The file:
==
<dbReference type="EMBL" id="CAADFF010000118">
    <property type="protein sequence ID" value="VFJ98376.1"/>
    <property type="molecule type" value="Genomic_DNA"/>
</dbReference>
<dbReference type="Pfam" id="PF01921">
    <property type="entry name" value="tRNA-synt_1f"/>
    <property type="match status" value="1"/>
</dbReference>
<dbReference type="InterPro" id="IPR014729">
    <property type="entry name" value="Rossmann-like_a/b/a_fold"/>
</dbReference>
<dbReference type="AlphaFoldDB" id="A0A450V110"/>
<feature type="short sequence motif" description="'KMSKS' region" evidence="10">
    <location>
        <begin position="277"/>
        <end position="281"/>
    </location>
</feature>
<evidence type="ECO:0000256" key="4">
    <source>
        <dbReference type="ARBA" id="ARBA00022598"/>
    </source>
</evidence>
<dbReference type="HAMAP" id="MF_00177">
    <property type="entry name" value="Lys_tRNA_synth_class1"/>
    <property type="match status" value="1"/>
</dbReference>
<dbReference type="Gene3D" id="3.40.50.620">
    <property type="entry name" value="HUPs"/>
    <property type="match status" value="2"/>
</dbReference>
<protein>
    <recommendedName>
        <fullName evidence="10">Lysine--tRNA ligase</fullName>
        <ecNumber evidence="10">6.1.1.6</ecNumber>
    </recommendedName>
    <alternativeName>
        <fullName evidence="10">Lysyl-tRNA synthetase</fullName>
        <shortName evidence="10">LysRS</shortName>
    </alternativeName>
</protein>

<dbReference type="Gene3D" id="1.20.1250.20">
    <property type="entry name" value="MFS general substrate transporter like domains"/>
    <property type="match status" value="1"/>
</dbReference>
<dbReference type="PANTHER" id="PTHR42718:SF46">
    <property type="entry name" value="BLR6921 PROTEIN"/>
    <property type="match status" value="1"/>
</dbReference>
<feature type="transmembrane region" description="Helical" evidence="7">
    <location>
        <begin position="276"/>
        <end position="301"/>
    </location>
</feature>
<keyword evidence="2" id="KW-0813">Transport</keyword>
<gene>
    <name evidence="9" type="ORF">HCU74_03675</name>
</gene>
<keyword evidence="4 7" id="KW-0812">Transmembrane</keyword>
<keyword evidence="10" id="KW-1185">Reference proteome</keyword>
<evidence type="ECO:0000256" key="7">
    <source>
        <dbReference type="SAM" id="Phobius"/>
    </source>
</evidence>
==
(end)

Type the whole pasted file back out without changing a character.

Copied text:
<dbReference type="EMBL" id="CAADFF010000118">
    <property type="protein sequence ID" value="VFJ98376.1"/>
    <property type="molecule type" value="Genomic_DNA"/>
</dbReference>
<dbReference type="Pfam" id="PF01921">
    <property type="entry name" value="tRNA-synt_1f"/>
    <property type="match status" value="1"/>
</dbReference>
<dbReference type="InterPro" id="IPR014729">
    <property type="entry name" value="Rossmann-like_a/b/a_fold"/>
</dbReference>
<dbReference type="AlphaFoldDB" id="A0A450V110"/>
<feature type="short sequence motif" description="'KMSKS' region" evidence="10">
    <location>
        <begin position="277"/>
        <end position="281"/>
    </location>
</feature>
<evidence type="ECO:0000256" key="4">
    <source>
        <dbReference type="ARBA" id="ARBA00022598"/>
    </source>
</evidence>
<dbReference type="HAMAP" id="MF_00177">
    <property type="entry name" value="Lys_tRNA_synth_class1"/>
    <property type="match status" value="1"/>
</dbReference>
<dbReference type="Gene3D" id="3.40.50.620">
    <property type="entry name" value="HUPs"/>
    <property type="match status" value="2"/>
</dbReference>
<protein>
    <recommendedName>
        <fullName evidence="10">Lysine--tRNA ligase</fullName>
        <ecNumber evidence="10">6.1.1.6</ecNumber>
    </recommendedName>
    <alternativeName>
        <fullName evidence="10">Lysyl-tRNA synthetase</fullName>
        <shortName evidence="10">LysRS</shortName>
    </alternativeName>
</protein>

<dbReference type="Gene3D" id="1.20.1250.20">
    <property type="entry name" value="MFS general substrate transporter like domains"/>
    <property type="match status" value="1"/>
</dbReference>
<dbReference type="PANTHER" id="PTHR42718:SF46">
    <property type="entry name" value="BLR6921 PROTEIN"/>
    <property type="match status" value="1"/>
</dbReference>
<feature type="transmembrane region" description="Helical" evidence="7">
    <location>
        <begin position="276"/>
        <end position="301"/>
    </location>
</feature>
<keyword evidence="2" id="KW-0813">Transport</keyword>
<gene>
    <name evidence="9" type="ORF">HCU74_03675</name>
</gene>
<keyword evidence="4 7" id="KW-0812">Transmembrane</keyword>
<keyword evidence="10" id="KW-1185">Reference proteome</keyword>
<evidence type="ECO:0000256" key="7">
    <source>
        <dbReference type="SAM" id="Phobius"/>
    </source>
</evidence>